Eradicate me: gay disabled comedian
30 October 2005
Gay, disabled comedian and social entrepreneur Philip Patston believes he should be eradicated, as a warning to anyone who thinks they should be the beneficiaries of political correctness.
“Dr Mapp and his colleague, Dr Brash are obviously right when they say political correctness should be eradicated. They are doctors, after all.”
The comedian, who admits he has been guilty of promoting political correctness as a diversity consultant, said he has seen the error of his ways. “At first I was angry, but I now see that Alan Duff is quite within his rights to expect disabled people to accept that life is unfair.”
“I agree with Mr Duff that children’s rights should come first,” said Patston. “Except disabled children and children who might become disabled later in life. And of course, children who may grow up and choose to be gay. We need to develop ways to identify these risk factors so that we can eradicate them as soon as possible, so they do not become a burden on society.”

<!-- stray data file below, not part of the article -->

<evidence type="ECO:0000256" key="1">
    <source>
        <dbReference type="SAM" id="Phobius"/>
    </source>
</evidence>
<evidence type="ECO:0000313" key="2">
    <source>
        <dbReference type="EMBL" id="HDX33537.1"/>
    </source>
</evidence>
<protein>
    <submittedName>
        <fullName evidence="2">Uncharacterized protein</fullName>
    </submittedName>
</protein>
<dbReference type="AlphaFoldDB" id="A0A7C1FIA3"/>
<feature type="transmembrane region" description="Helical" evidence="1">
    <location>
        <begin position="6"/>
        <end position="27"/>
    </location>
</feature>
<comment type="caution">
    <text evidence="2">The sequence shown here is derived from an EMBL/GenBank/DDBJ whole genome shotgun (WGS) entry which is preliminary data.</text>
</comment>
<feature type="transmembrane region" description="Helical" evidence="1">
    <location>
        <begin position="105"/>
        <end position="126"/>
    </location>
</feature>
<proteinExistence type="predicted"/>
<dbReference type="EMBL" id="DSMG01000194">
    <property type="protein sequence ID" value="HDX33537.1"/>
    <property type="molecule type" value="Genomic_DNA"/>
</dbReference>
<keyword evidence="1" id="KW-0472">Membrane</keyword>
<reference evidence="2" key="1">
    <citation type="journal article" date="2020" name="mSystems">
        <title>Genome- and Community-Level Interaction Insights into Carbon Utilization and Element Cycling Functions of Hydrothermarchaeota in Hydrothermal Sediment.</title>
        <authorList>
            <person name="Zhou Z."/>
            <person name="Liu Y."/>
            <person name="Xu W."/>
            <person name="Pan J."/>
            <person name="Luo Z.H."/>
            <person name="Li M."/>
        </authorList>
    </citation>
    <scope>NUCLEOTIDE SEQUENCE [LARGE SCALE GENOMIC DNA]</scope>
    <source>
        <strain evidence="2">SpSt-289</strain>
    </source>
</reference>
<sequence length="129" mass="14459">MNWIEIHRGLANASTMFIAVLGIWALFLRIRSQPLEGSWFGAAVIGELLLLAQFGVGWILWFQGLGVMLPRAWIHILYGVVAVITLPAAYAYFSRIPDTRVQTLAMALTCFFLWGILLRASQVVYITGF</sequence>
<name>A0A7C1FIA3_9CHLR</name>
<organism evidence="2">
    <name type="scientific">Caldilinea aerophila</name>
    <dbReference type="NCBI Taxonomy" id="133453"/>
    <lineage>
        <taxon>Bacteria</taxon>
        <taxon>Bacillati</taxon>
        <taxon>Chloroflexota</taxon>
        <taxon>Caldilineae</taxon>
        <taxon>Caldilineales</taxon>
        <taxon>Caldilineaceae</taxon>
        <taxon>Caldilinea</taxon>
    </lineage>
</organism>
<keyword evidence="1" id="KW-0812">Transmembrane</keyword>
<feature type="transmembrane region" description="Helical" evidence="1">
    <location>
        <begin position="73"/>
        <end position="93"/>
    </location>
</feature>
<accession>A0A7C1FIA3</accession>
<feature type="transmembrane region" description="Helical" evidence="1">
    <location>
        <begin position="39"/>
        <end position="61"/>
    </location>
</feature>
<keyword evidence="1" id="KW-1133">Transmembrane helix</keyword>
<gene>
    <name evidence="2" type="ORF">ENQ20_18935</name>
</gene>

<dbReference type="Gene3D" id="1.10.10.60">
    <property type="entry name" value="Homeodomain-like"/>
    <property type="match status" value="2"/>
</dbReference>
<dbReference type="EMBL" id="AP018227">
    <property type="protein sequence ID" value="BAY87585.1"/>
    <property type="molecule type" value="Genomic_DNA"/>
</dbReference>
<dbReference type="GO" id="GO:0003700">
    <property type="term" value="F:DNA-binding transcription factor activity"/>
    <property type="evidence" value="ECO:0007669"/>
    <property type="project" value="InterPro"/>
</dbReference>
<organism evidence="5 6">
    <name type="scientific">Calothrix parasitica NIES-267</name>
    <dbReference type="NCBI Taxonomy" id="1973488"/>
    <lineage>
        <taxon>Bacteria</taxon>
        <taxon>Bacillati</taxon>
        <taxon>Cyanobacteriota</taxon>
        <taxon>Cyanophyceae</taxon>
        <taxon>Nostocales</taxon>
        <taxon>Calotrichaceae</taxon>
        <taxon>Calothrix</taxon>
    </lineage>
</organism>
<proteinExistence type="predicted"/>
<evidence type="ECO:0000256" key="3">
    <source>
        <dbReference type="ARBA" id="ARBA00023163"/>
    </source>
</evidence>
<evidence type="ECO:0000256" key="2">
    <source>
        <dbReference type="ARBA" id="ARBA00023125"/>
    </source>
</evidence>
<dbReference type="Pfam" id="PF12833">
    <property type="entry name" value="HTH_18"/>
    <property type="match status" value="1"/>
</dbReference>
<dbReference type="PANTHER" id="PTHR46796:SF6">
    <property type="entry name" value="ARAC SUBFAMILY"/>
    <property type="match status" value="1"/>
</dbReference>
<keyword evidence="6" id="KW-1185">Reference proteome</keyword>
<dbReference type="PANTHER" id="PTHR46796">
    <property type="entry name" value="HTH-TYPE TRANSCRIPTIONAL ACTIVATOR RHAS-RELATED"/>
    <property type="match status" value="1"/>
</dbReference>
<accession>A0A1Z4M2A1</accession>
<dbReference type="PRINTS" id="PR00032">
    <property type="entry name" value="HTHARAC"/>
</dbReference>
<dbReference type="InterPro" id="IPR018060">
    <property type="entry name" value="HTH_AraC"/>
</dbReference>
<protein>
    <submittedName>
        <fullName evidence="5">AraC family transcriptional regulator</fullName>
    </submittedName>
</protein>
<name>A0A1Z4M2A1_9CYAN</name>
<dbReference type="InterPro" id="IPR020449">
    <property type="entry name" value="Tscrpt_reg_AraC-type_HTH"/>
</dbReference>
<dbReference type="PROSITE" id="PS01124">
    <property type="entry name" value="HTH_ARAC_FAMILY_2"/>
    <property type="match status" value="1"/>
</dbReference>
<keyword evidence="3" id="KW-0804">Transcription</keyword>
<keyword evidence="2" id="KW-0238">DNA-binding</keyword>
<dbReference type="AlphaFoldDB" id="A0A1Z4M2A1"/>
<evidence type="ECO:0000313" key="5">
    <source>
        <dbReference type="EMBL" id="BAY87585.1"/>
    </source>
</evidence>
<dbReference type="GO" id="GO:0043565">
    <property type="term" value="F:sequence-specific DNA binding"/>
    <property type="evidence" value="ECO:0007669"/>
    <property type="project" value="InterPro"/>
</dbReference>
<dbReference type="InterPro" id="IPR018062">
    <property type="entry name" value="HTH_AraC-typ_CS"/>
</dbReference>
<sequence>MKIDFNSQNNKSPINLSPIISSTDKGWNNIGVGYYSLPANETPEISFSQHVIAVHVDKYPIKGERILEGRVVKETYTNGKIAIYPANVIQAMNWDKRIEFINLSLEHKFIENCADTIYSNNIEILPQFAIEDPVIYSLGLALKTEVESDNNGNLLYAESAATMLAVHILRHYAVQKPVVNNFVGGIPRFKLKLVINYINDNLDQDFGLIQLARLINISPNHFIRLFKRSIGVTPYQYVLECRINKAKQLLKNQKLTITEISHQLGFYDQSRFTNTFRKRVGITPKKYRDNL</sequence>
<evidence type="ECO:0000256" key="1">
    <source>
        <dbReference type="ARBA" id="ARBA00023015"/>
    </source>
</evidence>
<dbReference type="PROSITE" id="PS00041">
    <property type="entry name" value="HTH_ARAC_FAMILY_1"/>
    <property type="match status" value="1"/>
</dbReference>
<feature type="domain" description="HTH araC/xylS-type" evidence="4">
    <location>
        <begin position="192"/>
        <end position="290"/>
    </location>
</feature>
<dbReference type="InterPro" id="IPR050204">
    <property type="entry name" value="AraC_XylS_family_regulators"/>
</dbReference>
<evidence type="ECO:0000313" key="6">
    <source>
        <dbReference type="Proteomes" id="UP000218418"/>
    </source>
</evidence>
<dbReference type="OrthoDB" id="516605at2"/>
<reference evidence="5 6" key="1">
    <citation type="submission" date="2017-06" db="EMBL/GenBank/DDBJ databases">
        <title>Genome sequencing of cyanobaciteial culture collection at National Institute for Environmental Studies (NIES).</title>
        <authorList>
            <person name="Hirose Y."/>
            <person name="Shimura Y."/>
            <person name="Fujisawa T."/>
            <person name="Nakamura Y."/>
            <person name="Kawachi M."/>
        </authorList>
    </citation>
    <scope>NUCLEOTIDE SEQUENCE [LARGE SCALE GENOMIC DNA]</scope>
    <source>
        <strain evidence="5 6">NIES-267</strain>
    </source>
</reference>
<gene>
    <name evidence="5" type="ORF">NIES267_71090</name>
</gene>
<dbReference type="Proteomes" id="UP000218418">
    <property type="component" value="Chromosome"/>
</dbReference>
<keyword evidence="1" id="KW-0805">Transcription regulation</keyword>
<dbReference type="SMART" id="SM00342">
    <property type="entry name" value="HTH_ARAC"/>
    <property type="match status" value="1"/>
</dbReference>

The self-confessed vegetarian has offered to meet with Mapp, Brash and Duff to discuss the most cost-effective means of eradication, but said he would be happy for them to decide among themselves to avoid unnecessary consultation. He said he would immediately pay back the social entrepreneur grant he received in 2003 to promote disability arts in NZ.
Patston has also volunteered to give up the Billy T Award he won, which he says was only awarded because the judges wanted to be fair. He has also suggested the Shortland Street episodes, in which he starred in 1999, be destroyed for politically correctly portraying his character, Josh Sinclair, as a successful disabled businessman.